This case is a perfect example of why it is vitally important that Internet users check the veracity of the material they repost. This poor man has had his life severely impacted by the thoughtless actions of one person who was supposed to be his friend. And, his situation has been made immeasurably worse by the thoughtless actions of many thousands of Internet users who have clicked “forward”, “share” or “retweet” without bothering to check the truth of what they are posting. This is certainly not the only time that an innocent person has been unfairly vilified in a disgraceful hoax “warning”. Such incidents are all too common, in fact.
In this writer’s opinion, it is high time that all users of the Internet began to take responsibility for the material they share on their networks. Sending on a post that identifies an individual and accuses him or her of criminal activity without first verifying the truth of the accusations is irresponsible. Given that such false messages can destroy a person’s reputation and have an ongoing – and extremely negative – impact on his or her life, sending on such material is also immoral.
Of course, the person who perpetrated this prank in the first place must shoulder the bulk of the responsibility. Nevertheless, every single person who blindly reposted the message in the years since must also take his or her shameful share of the blame.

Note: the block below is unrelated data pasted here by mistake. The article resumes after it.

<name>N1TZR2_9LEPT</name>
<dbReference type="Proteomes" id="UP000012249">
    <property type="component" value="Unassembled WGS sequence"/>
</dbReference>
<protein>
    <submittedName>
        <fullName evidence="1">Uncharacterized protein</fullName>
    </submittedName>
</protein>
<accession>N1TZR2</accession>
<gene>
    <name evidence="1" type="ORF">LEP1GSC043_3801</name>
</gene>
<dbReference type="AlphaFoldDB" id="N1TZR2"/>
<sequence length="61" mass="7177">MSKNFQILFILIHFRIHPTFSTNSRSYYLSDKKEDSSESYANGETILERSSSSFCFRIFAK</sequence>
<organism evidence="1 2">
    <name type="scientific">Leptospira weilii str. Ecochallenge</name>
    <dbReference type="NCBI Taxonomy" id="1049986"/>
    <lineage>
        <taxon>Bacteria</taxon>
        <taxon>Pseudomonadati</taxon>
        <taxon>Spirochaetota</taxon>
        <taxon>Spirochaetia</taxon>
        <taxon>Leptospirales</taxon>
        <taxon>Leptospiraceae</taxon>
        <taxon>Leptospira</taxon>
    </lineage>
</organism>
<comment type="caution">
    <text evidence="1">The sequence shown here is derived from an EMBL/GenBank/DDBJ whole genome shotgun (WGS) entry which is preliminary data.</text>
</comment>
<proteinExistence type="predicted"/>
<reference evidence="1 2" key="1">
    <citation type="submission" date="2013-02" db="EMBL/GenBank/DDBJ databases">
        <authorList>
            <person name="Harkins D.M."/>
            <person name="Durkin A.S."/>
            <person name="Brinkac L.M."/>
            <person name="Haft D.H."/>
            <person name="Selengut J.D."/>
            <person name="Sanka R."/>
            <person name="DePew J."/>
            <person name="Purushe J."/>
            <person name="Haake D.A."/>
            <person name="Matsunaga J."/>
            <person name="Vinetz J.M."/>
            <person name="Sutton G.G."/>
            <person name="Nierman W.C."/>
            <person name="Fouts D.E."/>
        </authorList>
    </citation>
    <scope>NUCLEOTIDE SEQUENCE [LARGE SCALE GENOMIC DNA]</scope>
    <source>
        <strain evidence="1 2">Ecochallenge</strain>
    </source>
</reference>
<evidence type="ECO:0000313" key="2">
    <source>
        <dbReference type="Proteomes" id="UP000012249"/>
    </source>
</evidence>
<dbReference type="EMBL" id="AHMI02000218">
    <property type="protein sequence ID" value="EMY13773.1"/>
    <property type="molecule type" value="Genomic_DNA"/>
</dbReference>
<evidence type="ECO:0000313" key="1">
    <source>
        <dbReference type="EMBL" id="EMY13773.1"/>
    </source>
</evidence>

Importance NoticeAfter considerable thought and with an ache in my heart, I have decided that the time has come to close down the Hoax-Slayer website.
These days, the site does not generate enough revenue to cover expenses, and I do not have the financial resources to sustain it going forward.
Moreover, I now work long hours in a full-time and physically taxing job, so maintaining and managing the website and publishing new material has become difficult for me.
And finally, after 18 years of writing about scams and hoaxes, I feel that it is time for me to take my fingers off the keyboard and focus on other projects and pastimes.
When I first started Hoax-Slayer, I never dreamed that I would still be working on the project all these years later or that it would become such an important part of my life. It's been a fantastic and engaging experience and one that I will always treasure.
I hope that my work over the years has helped to make the Internet a little safer and thwarted the activities of at least a few scammers and malicious pranksters.
A Big Thank YouI would also like to thank all of those wonderful people who have supported the project by sharing information from the site, contributing examples of scams and hoaxes, offering suggestions, donating funds, or helping behind the scenes.
I would especially like to thank David White for his tireless contribution to the Hoax-Slayer Facebook Page over many years. David's support has been invaluable, and I can not thank him enough.
Closing DateHoax-Slayer will still be around for a few weeks while I wind things down. The site will go offline on May 31, 2021. While I will not be publishing any new posts, you can still access existing material on the site until the date of closure.
Thank you, one and all!